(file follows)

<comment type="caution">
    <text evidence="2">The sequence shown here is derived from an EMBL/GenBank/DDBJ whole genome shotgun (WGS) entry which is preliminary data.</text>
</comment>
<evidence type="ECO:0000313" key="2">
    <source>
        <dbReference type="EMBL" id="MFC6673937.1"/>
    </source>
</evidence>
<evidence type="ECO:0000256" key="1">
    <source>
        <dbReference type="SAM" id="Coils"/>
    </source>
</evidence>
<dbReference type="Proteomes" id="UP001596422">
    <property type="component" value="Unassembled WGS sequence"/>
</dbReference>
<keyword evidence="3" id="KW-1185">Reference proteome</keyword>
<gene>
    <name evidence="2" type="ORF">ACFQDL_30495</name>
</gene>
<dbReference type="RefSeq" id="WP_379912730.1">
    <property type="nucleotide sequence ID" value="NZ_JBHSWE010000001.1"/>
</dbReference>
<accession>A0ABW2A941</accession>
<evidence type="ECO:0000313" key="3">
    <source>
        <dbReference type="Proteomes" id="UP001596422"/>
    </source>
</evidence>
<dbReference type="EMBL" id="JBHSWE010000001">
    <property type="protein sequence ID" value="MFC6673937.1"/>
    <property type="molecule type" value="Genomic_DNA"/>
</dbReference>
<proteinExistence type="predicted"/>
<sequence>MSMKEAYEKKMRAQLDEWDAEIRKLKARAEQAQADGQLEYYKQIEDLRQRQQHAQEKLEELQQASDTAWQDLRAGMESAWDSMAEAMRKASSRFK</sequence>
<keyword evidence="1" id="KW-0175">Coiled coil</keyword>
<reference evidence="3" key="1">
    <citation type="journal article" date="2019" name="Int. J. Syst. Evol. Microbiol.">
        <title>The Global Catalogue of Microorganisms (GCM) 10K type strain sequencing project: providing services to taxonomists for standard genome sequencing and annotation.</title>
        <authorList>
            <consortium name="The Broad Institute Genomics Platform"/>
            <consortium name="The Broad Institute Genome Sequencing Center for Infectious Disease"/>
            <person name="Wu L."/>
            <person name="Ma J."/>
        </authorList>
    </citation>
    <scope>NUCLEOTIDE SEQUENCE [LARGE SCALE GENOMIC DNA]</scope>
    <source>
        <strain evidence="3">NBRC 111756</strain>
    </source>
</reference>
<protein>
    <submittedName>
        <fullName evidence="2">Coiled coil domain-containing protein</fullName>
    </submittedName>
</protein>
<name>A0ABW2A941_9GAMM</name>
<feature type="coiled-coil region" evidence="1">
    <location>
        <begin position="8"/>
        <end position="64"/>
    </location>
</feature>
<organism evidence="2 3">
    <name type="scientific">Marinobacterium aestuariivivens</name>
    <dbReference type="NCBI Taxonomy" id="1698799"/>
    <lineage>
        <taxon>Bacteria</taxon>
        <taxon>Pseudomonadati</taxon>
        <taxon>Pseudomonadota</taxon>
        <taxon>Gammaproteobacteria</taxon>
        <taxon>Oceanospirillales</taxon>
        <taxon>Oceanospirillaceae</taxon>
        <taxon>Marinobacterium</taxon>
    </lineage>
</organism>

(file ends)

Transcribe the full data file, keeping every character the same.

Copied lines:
<comment type="caution">
    <text evidence="2">The sequence shown here is derived from an EMBL/GenBank/DDBJ whole genome shotgun (WGS) entry which is preliminary data.</text>
</comment>
<evidence type="ECO:0000313" key="2">
    <source>
        <dbReference type="EMBL" id="MFC6673937.1"/>
    </source>
</evidence>
<evidence type="ECO:0000256" key="1">
    <source>
        <dbReference type="SAM" id="Coils"/>
    </source>
</evidence>
<dbReference type="Proteomes" id="UP001596422">
    <property type="component" value="Unassembled WGS sequence"/>
</dbReference>
<keyword evidence="3" id="KW-1185">Reference proteome</keyword>
<gene>
    <name evidence="2" type="ORF">ACFQDL_30495</name>
</gene>
<dbReference type="RefSeq" id="WP_379912730.1">
    <property type="nucleotide sequence ID" value="NZ_JBHSWE010000001.1"/>
</dbReference>
<accession>A0ABW2A941</accession>
<evidence type="ECO:0000313" key="3">
    <source>
        <dbReference type="Proteomes" id="UP001596422"/>
    </source>
</evidence>
<dbReference type="EMBL" id="JBHSWE010000001">
    <property type="protein sequence ID" value="MFC6673937.1"/>
    <property type="molecule type" value="Genomic_DNA"/>
</dbReference>
<proteinExistence type="predicted"/>
<sequence>MSMKEAYEKKMRAQLDEWDAEIRKLKARAEQAQADGQLEYYKQIEDLRQRQQHAQEKLEELQQASDTAWQDLRAGMESAWDSMAEAMRKASSRFK</sequence>
<keyword evidence="1" id="KW-0175">Coiled coil</keyword>
<reference evidence="3" key="1">
    <citation type="journal article" date="2019" name="Int. J. Syst. Evol. Microbiol.">
        <title>The Global Catalogue of Microorganisms (GCM) 10K type strain sequencing project: providing services to taxonomists for standard genome sequencing and annotation.</title>
        <authorList>
            <consortium name="The Broad Institute Genomics Platform"/>
            <consortium name="The Broad Institute Genome Sequencing Center for Infectious Disease"/>
            <person name="Wu L."/>
            <person name="Ma J."/>
        </authorList>
    </citation>
    <scope>NUCLEOTIDE SEQUENCE [LARGE SCALE GENOMIC DNA]</scope>
    <source>
        <strain evidence="3">NBRC 111756</strain>
    </source>
</reference>
<protein>
    <submittedName>
        <fullName evidence="2">Coiled coil domain-containing protein</fullName>
    </submittedName>
</protein>
<name>A0ABW2A941_9GAMM</name>
<feature type="coiled-coil region" evidence="1">
    <location>
        <begin position="8"/>
        <end position="64"/>
    </location>
</feature>
<organism evidence="2 3">
    <name type="scientific">Marinobacterium aestuariivivens</name>
    <dbReference type="NCBI Taxonomy" id="1698799"/>
    <lineage>
        <taxon>Bacteria</taxon>
        <taxon>Pseudomonadati</taxon>
        <taxon>Pseudomonadota</taxon>
        <taxon>Gammaproteobacteria</taxon>
        <taxon>Oceanospirillales</taxon>
        <taxon>Oceanospirillaceae</taxon>
        <taxon>Marinobacterium</taxon>
    </lineage>
</organism>